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Effect of Hexazinone Rate and Formulation on Loblolly Pine in Broadcast Release Applications

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Growth response and mortality of loblolly pine were examined 5 or 6 years after broadcast applications of four rates of pellet and liquid (applied as a foliar spray) hexazinone formulations for pine release at seven locations across the South varying in soil characteristics. Adjusted hardwood rootstock density 2 years following treatment was significantly affected by treatment and rate at all locations, and by formulation at five of the seven locations. Pine mortality was positively related to hexazinone rate at four of the study locations. Mortality was significantly higher for the pellet formulation compared to the liquid at the two locations with loamy sand surface soils. Mortality averaged less than 10% for the prescribed rate of both formulations at five of the seven locations, and at a sixth location for the pellet formulation. Mean pine height and dbh responses across hexazinone rates were greater than no treatment (check) at three and five locations, respectively. Response in dbh was positively related to hexazinone rate at three locations, and inversely related to rootstock density 2 years after treatment at six of seven locations. Mean treatment response for pine basal area and total volume (outside bark) per acre were significantly greater than the check at only two locations due to high pine mortality at some locations for 1.4X and 2.0X the prescribed rate. Mean increases in volume of the prescribed rate over the check were 9 and 7% for the pellet and liquid formulations, respectively. Maximum volume production increases across locations were 13% for the pellet formulation and 15% for the liquid formulation. South J. Appl. For. 15(1):54-61.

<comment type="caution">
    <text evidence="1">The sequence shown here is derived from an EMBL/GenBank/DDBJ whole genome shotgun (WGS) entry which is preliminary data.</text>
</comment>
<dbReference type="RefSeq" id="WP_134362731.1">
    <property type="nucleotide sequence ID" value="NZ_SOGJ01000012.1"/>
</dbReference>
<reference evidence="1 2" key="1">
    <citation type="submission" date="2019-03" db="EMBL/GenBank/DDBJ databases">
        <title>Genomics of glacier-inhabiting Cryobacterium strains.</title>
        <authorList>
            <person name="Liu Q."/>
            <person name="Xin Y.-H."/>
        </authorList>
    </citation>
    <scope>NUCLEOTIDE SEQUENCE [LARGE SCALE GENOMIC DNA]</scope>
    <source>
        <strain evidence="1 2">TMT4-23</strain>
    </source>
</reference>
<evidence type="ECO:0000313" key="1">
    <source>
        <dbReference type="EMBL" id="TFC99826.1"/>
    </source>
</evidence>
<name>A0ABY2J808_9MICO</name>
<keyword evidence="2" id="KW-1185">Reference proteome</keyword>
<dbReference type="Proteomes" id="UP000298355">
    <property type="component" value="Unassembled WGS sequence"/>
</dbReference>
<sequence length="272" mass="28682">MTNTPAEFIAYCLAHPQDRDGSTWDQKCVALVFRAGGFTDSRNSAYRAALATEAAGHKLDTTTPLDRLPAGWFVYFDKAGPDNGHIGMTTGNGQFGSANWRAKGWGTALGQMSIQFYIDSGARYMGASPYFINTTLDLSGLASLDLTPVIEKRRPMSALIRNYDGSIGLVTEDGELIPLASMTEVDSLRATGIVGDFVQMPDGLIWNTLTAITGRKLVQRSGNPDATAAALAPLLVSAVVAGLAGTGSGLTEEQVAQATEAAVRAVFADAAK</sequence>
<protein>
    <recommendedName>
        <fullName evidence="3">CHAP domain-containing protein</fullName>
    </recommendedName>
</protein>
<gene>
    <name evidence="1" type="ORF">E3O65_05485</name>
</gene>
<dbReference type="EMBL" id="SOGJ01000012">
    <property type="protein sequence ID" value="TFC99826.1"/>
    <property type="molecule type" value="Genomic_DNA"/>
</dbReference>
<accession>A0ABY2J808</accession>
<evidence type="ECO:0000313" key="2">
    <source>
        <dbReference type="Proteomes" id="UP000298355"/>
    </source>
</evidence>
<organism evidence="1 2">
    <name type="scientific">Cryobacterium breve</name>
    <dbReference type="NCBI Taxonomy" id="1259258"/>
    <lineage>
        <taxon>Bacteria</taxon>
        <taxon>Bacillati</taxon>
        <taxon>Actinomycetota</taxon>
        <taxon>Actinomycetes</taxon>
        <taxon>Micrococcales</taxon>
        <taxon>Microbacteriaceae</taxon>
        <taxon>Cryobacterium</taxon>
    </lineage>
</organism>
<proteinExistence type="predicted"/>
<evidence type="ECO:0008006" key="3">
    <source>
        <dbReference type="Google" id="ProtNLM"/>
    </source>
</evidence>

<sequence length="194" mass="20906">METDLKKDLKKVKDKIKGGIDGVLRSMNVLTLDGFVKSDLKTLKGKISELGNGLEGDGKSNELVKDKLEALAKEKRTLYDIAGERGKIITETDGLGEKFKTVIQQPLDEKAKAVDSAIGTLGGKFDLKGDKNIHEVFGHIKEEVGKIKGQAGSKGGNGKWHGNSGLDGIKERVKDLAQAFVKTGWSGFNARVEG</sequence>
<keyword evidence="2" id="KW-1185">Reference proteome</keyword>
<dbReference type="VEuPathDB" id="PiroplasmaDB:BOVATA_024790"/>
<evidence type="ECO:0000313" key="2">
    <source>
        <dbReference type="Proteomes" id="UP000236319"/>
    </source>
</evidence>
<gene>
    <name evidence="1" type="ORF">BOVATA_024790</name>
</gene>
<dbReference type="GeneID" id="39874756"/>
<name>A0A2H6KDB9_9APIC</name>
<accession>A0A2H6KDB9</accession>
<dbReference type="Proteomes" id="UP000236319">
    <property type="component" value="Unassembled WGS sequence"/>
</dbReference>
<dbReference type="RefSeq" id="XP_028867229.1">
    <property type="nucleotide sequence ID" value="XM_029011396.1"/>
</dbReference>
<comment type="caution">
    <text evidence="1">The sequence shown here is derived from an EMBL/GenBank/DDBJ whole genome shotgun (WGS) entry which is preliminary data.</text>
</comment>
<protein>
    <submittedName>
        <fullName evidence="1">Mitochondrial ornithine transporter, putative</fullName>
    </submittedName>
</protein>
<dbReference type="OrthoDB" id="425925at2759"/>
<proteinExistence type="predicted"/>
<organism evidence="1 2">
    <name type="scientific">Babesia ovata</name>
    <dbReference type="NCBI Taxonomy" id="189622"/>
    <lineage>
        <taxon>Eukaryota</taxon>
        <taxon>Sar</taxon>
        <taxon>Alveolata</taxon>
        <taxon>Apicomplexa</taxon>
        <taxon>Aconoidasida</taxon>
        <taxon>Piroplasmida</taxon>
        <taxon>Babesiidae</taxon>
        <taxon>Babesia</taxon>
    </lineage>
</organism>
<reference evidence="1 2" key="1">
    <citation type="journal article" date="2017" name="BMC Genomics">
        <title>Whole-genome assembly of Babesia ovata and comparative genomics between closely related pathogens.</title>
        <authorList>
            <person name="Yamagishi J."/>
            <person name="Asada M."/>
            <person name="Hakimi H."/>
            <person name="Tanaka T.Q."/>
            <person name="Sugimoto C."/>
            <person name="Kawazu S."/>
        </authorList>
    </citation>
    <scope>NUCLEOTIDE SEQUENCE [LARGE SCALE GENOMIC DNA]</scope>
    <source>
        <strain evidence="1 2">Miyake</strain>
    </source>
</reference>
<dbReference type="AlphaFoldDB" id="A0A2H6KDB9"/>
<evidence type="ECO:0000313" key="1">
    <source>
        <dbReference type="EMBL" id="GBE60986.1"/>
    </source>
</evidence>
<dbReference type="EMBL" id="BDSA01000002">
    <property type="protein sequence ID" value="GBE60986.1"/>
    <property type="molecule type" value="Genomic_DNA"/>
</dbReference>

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Document Type: Journal Article

Affiliations: School of Forestry and Alabama Agricultural Experiment Station, Auburn University, AL 36849-5418

Publication date: 1991-02-01

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  • Each regional journal of applied forestry focuses on research, practice, and techniques targeted to foresters and allied professionals in specific regions of the United States and Canada. The Southern Journal of Applied Forestry covers an area from Virginia and Kentucky south to as far west as Oklahoma and east Texas.
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